Seattle Showdown

Another case against religious liberty. Jan. 29 issue column.

(photo: Shutterstock)

In a federal court in Seattle, the fight for religious liberty is entering a new phase.

As we have written before (“Conscience Claws,” Register, May 31, 2010), the case, called Storman’s, Inc. v. Selecky, shows in stark relief the role of the state in infringing religious liberty in favor of secular values.

Christian pharmacists are protesting a law that would require them to stock and provide “Plan B” in violation of their religious beliefs.

The state’s view is that consumer demand should drive religious accommodation; that is, that consumers’ desire to receive whatever drugs or products they would like should trump the values of those who do not wish to stock those products for reasons of conscience, including religious belief.

In a pluralist society, accommodations need to be made among citizens who believe different things. In the pharmacy wars, flexible standards could be adopted that would enable religious pharmacists and their customers such a reasonable accommodation.

For example, there may be questions of access to certain drugs in less populous areas, which may require pharmacists to thoughtfully be able to abide by their consciences and still provide access. And, indeed, in most cases, this is what happens today.

As the pharmacists’ brief (co-written by the admirable lawyers at the Becket Fund for Religious Liberty) states, pharmacists refer customers to other pharmacies, every day, for a variety of reasons.

Despite months of litigation, to date the state of Washington has been unable to identify any case where a person who wanted Plan B, or any other drug, was unable to get it because of a pharmacist’s religious objections.

The plaintiffs here had a practice of referring customers to other nearby pharmacies. There is no valid reason, according to the plaintiffs, why this practice should not continue, as it does today for other reasons.

As Luke Goodrich, the Becket Fund’s deputy national litigation director, stated, “If pharmacies can refer patients elsewhere when a drug is unprofitable or out of stock, they should be allowed to do the same thing when the drugs violate their deepest religious convictions.”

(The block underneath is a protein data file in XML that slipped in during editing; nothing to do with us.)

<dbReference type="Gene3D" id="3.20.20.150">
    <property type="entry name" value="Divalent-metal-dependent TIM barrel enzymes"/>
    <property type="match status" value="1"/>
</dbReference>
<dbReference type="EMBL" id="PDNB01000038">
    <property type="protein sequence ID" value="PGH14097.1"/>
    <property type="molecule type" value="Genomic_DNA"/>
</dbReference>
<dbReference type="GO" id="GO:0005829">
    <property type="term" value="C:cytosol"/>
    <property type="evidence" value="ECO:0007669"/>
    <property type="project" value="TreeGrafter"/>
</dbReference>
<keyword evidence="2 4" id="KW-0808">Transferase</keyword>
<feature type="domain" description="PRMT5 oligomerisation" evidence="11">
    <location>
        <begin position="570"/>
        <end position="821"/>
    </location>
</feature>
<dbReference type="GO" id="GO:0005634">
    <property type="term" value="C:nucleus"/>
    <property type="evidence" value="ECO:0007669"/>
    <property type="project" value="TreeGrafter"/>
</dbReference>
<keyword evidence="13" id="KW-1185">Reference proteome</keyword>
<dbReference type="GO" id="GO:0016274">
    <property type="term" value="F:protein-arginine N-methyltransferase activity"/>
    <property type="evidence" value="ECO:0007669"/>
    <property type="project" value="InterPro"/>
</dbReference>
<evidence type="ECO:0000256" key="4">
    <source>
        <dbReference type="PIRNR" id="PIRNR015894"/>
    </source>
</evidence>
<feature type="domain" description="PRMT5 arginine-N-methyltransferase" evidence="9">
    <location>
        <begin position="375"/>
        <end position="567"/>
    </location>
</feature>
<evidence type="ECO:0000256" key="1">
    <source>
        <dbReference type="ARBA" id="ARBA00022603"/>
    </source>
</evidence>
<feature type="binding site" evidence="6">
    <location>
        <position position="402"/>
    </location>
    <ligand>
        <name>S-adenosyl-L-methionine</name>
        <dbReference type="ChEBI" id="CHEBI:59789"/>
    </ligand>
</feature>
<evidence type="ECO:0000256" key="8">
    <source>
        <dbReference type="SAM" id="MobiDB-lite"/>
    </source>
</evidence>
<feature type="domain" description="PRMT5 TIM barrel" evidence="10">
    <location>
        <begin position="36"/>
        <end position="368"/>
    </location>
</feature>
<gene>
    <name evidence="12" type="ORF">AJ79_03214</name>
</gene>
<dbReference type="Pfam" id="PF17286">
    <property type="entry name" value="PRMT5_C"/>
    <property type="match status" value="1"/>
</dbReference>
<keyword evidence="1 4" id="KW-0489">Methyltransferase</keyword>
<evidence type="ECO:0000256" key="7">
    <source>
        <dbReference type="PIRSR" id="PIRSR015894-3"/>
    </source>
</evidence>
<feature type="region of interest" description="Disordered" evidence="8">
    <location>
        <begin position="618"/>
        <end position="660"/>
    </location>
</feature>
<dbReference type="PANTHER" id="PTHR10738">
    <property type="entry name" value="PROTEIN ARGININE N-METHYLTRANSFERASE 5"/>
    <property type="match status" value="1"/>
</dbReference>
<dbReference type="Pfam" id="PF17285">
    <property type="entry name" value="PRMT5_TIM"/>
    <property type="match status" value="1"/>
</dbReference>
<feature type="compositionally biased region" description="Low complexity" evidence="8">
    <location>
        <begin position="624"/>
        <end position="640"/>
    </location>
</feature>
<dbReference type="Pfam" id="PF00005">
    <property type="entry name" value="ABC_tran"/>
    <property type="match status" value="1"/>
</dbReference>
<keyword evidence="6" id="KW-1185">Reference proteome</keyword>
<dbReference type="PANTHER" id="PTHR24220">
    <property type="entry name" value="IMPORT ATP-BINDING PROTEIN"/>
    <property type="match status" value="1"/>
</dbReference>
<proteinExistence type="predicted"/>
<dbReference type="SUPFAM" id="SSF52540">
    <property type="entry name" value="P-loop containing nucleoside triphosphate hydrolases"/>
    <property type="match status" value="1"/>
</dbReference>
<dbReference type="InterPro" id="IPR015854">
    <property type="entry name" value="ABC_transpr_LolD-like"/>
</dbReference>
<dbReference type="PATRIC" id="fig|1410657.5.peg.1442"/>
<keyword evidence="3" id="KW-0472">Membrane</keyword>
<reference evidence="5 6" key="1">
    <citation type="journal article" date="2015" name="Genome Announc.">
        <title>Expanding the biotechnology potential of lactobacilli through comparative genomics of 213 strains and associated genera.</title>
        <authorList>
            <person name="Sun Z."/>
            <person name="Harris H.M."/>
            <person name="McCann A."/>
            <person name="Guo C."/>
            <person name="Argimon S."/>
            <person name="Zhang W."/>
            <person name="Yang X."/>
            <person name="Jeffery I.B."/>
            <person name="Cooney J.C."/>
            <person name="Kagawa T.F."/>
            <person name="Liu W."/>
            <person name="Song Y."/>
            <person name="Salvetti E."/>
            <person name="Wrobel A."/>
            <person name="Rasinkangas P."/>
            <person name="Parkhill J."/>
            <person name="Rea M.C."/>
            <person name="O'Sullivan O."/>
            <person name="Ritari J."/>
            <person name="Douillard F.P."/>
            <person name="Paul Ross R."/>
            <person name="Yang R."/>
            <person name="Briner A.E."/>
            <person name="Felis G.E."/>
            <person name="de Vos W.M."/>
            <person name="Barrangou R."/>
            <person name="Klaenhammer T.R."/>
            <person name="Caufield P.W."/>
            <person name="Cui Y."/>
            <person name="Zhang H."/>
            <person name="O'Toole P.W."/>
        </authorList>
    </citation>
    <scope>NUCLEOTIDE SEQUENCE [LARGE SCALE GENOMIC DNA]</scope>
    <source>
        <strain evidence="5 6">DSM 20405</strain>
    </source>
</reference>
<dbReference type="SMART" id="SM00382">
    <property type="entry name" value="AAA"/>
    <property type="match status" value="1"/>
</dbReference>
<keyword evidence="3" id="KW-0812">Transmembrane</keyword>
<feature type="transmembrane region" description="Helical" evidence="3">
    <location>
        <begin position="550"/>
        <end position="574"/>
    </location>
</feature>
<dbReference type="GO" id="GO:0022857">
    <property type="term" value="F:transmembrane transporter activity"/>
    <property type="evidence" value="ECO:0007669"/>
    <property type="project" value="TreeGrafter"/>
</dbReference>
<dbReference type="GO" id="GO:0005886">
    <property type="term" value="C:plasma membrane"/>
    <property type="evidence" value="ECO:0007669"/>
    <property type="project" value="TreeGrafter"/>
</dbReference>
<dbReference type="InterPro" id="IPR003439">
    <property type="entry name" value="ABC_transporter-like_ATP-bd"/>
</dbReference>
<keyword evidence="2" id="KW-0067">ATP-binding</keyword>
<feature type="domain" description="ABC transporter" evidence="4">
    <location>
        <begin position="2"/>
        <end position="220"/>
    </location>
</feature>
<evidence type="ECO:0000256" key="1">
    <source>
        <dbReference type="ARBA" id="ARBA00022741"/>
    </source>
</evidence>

But such reasonable compromise is not the source of the requirements; here, Washington is not acting as an umpire, making reasonable calls among competing beliefs, but as a participant, placing the weight of the law in favor of one set of beliefs against another.

As the plaintiffs are showing, the regulations were passed with a clear animus against religious believers.

Indeed, the requirement to stock Plan B and the prohibition on pharmacists from refusing to stock it or any other drug on religious grounds have been selectively enforced only against religious believers.

That is, the state’s regulations “create categorical exemptions for secular conduct but not religious conduct.” So, for example, a pharmacy can refuse to stock drugs because doing so would be uneconomical or burdensome, but not because they have a religiously based objection.

That is, Washington allows pharmacists to bow before the market and do its will, but not their God. Although Washington requires pharmacies to stock a “representative selection” of drugs, no pharmacy, other than the ones suing here, has ever been sanctioned for failing to do so. This inversion of the traditional priority of religious liberty above others makes no sense.

Further, the facts the litigation has unearthed are disturbing in what they say about what happened in the Washington state Legislature and governor’s mansion and what is happening in similar places all across the nation. These regulations were not passed with a neutral intent or with the purpose of remedying some actual lack of access to drugs. Rather, the legislative history shows that the regulations were lobbied for specifically to burden religious objectors. And when the state Board of Pharmacy began its deliberations over the new regulations, the state human-rights commissions sent a threatening letter to the pharmacists arguing that allowing religiously based objections would be considered a form of discrimination. And throughout the entire time period the governor’s senior health advisor had been in open and obvious collaboration with pro-regulation lobbyists. What can only be called a strategy of intimidation worked: The board ultimately reversed the practice of referrals based on conscience and prohibited pharmacies from refusing to stock Plan B on religious grounds.

Given this background, the regulations fall under what the Supreme Court has called “strict scrutiny.” That is, only the most critical state motives can justify such regulations, and only in the least intrusive manner possible. Washington fails both of those tests. Among the eight states that have passed similar regulations, only Washington and Illinois have passed such far-reaching laws; and a federal court struck down the law in Illinois as a violation of the Free-Exercise Clause.

The trial is now proceeding, and closing arguments were expected Jan. 18, with the judge announcing the decision the next day. The results of this trial will have far-reaching effects, as the battle for religious liberty shifts from the federal arena to state regulations such as these.

Gerald J. Russello is editor of The University Bookman (